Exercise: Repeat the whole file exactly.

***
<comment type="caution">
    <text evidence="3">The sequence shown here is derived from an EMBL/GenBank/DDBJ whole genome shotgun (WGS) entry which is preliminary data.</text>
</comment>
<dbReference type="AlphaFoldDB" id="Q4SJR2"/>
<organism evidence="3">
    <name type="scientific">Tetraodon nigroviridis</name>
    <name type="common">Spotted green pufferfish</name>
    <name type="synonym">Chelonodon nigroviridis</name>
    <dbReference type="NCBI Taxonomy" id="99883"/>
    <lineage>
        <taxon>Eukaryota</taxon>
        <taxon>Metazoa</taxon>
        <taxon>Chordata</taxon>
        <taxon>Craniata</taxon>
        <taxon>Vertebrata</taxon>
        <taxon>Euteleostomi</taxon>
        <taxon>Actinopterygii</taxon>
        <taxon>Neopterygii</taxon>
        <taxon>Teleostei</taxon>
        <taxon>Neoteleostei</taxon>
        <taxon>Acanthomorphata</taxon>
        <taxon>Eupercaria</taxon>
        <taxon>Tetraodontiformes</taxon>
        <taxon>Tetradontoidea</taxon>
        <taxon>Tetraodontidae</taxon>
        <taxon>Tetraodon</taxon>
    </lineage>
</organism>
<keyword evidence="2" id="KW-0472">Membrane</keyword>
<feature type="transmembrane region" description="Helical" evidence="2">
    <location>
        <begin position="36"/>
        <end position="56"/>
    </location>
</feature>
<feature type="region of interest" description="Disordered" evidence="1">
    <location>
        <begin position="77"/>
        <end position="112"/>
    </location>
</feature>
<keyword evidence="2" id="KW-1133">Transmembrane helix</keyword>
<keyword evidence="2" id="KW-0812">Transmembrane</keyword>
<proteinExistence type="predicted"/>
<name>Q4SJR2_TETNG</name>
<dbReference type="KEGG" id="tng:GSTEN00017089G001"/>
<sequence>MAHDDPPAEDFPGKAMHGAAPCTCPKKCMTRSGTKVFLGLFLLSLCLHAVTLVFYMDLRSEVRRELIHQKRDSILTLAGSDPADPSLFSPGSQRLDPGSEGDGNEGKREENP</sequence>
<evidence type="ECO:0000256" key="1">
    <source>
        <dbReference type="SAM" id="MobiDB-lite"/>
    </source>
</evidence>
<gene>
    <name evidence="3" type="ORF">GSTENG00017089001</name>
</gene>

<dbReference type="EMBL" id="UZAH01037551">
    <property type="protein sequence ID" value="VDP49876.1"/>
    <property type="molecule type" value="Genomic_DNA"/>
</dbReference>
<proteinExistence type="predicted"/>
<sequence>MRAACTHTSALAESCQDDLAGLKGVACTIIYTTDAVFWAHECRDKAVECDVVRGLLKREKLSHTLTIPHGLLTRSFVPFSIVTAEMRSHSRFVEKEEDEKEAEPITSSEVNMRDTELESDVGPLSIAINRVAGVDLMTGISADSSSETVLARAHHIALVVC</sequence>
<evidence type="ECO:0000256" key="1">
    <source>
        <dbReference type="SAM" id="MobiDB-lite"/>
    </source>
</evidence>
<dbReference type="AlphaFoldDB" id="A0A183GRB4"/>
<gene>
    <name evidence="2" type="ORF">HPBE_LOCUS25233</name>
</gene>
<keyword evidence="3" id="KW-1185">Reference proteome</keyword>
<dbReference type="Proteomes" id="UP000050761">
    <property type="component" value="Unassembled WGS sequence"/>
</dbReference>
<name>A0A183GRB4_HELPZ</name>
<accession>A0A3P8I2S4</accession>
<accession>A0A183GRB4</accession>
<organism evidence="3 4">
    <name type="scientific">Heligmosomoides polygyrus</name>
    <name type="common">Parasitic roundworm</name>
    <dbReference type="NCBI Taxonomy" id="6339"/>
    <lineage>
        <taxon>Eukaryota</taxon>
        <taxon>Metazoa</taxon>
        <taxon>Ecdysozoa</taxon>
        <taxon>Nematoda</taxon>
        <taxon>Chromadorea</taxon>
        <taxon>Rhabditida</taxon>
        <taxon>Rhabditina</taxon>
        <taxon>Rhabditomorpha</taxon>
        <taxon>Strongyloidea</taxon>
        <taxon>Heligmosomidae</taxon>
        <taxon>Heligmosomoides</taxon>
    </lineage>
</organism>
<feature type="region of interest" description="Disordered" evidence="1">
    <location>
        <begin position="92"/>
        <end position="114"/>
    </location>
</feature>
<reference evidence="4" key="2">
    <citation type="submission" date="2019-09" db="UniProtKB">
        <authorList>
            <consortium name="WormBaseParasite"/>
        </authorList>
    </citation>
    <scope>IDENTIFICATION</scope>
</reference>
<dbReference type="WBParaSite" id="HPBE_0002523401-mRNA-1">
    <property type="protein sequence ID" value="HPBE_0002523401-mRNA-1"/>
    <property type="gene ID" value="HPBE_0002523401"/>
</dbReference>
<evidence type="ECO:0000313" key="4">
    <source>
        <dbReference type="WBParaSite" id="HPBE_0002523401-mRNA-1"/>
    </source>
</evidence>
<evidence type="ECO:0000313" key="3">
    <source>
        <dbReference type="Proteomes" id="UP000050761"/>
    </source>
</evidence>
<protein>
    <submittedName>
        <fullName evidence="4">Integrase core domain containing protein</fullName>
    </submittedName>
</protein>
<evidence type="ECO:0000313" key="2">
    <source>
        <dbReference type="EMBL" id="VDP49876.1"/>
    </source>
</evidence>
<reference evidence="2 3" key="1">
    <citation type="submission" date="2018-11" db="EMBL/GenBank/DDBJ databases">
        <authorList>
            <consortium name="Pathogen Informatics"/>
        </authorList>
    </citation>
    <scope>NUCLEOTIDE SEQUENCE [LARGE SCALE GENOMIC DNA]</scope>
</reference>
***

<comment type="caution">
    <text evidence="3">The sequence shown here is derived from an EMBL/GenBank/DDBJ whole genome shotgun (WGS) entry which is preliminary data.</text>
</comment>
<dbReference type="AlphaFoldDB" id="Q4SJR2"/>
<organism evidence="3">
    <name type="scientific">Tetraodon nigroviridis</name>
    <name type="common">Spotted green pufferfish</name>
    <name type="synonym">Chelonodon nigroviridis</name>
    <dbReference type="NCBI Taxonomy" id="99883"/>
    <lineage>
        <taxon>Eukaryota</taxon>
        <taxon>Metazoa</taxon>
        <taxon>Chordata</taxon>
        <taxon>Craniata</taxon>
        <taxon>Vertebrata</taxon>
        <taxon>Euteleostomi</taxon>
        <taxon>Actinopterygii</taxon>
        <taxon>Neopterygii</taxon>
        <taxon>Teleostei</taxon>
        <taxon>Neoteleostei</taxon>
        <taxon>Acanthomorphata</taxon>
        <taxon>Eupercaria</taxon>
        <taxon>Tetraodontiformes</taxon>
        <taxon>Tetradontoidea</taxon>
        <taxon>Tetraodontidae</taxon>
        <taxon>Tetraodon</taxon>
    </lineage>
</organism>
<keyword evidence="2" id="KW-0472">Membrane</keyword>
<feature type="transmembrane region" description="Helical" evidence="2">
    <location>
        <begin position="36"/>
        <end position="56"/>
    </location>
</feature>
<feature type="region of interest" description="Disordered" evidence="1">
    <location>
        <begin position="77"/>
        <end position="112"/>
    </location>
</feature>
<keyword evidence="2" id="KW-1133">Transmembrane helix</keyword>
<keyword evidence="2" id="KW-0812">Transmembrane</keyword>
<proteinExistence type="predicted"/>
<name>Q4SJR2_TETNG</name>
<dbReference type="KEGG" id="tng:GSTEN00017089G001"/>
<sequence>MAHDDPPAEDFPGKAMHGAAPCTCPKKCMTRSGTKVFLGLFLLSLCLHAVTLVFYMDLRSEVRRELIHQKRDSILTLAGSDPADPSLFSPGSQRLDPGSEGDGNEGKREENP</sequence>
<evidence type="ECO:0000256" key="1">
    <source>
        <dbReference type="SAM" id="MobiDB-lite"/>
    </source>
</evidence>
<gene>
    <name evidence="3" type="ORF">GSTENG00017089001</name>
</gene>

<dbReference type="EMBL" id="UZAH01037551">
    <property type="protein sequence ID" value="VDP49876.1"/>
    <property type="molecule type" value="Genomic_DNA"/>
</dbReference>
<proteinExistence type="predicted"/>
<sequence>MRAACTHTSALAESCQDDLAGLKGVACTIIYTTDAVFWAHECRDKAVECDVVRGLLKREKLSHTLTIPHGLLTRSFVPFSIVTAEMRSHSRFVEKEEDEKEAEPITSSEVNMRDTELESDVGPLSIAINRVAGVDLMTGISADSSSETVLARAHHIALVVC</sequence>
<evidence type="ECO:0000256" key="1">
    <source>
        <dbReference type="SAM" id="MobiDB-lite"/>
    </source>
</evidence>
<dbReference type="AlphaFoldDB" id="A0A183GRB4"/>
<gene>
    <name evidence="2" type="ORF">HPBE_LOCUS25233</name>
</gene>
<keyword evidence="3" id="KW-1185">Reference proteome</keyword>
<dbReference type="Proteomes" id="UP000050761">
    <property type="component" value="Unassembled WGS sequence"/>
</dbReference>
<name>A0A183GRB4_HELPZ</name>
<accession>A0A3P8I2S4</accession>
<accession>A0A183GRB4</accession>
<organism evidence="3 4">
    <name type="scientific">Heligmosomoides polygyrus</name>
    <name type="common">Parasitic roundworm</name>
    <dbReference type="NCBI Taxonomy" id="6339"/>
    <lineage>
        <taxon>Eukaryota</taxon>
        <taxon>Metazoa</taxon>
        <taxon>Ecdysozoa</taxon>
        <taxon>Nematoda</taxon>
        <taxon>Chromadorea</taxon>
        <taxon>Rhabditida</taxon>
        <taxon>Rhabditina</taxon>
        <taxon>Rhabditomorpha</taxon>
        <taxon>Strongyloidea</taxon>
        <taxon>Heligmosomidae</taxon>
        <taxon>Heligmosomoides</taxon>
    </lineage>
</organism>
<feature type="region of interest" description="Disordered" evidence="1">
    <location>
        <begin position="92"/>
        <end position="114"/>
    </location>
</feature>
<reference evidence="4" key="2">
    <citation type="submission" date="2019-09" db="UniProtKB">
        <authorList>
            <consortium name="WormBaseParasite"/>
        </authorList>
    </citation>
    <scope>IDENTIFICATION</scope>
</reference>
<dbReference type="WBParaSite" id="HPBE_0002523401-mRNA-1">
    <property type="protein sequence ID" value="HPBE_0002523401-mRNA-1"/>
    <property type="gene ID" value="HPBE_0002523401"/>
</dbReference>
<evidence type="ECO:0000313" key="4">
    <source>
        <dbReference type="WBParaSite" id="HPBE_0002523401-mRNA-1"/>
    </source>
</evidence>
<evidence type="ECO:0000313" key="3">
    <source>
        <dbReference type="Proteomes" id="UP000050761"/>
    </source>
</evidence>
<protein>
    <submittedName>
        <fullName evidence="4">Integrase core domain containing protein</fullName>
    </submittedName>
</protein>
<evidence type="ECO:0000313" key="2">
    <source>
        <dbReference type="EMBL" id="VDP49876.1"/>
    </source>
</evidence>
<reference evidence="2 3" key="1">
    <citation type="submission" date="2018-11" db="EMBL/GenBank/DDBJ databases">
        <authorList>
            <consortium name="Pathogen Informatics"/>
        </authorList>
    </citation>
    <scope>NUCLEOTIDE SEQUENCE [LARGE SCALE GENOMIC DNA]</scope>
</reference>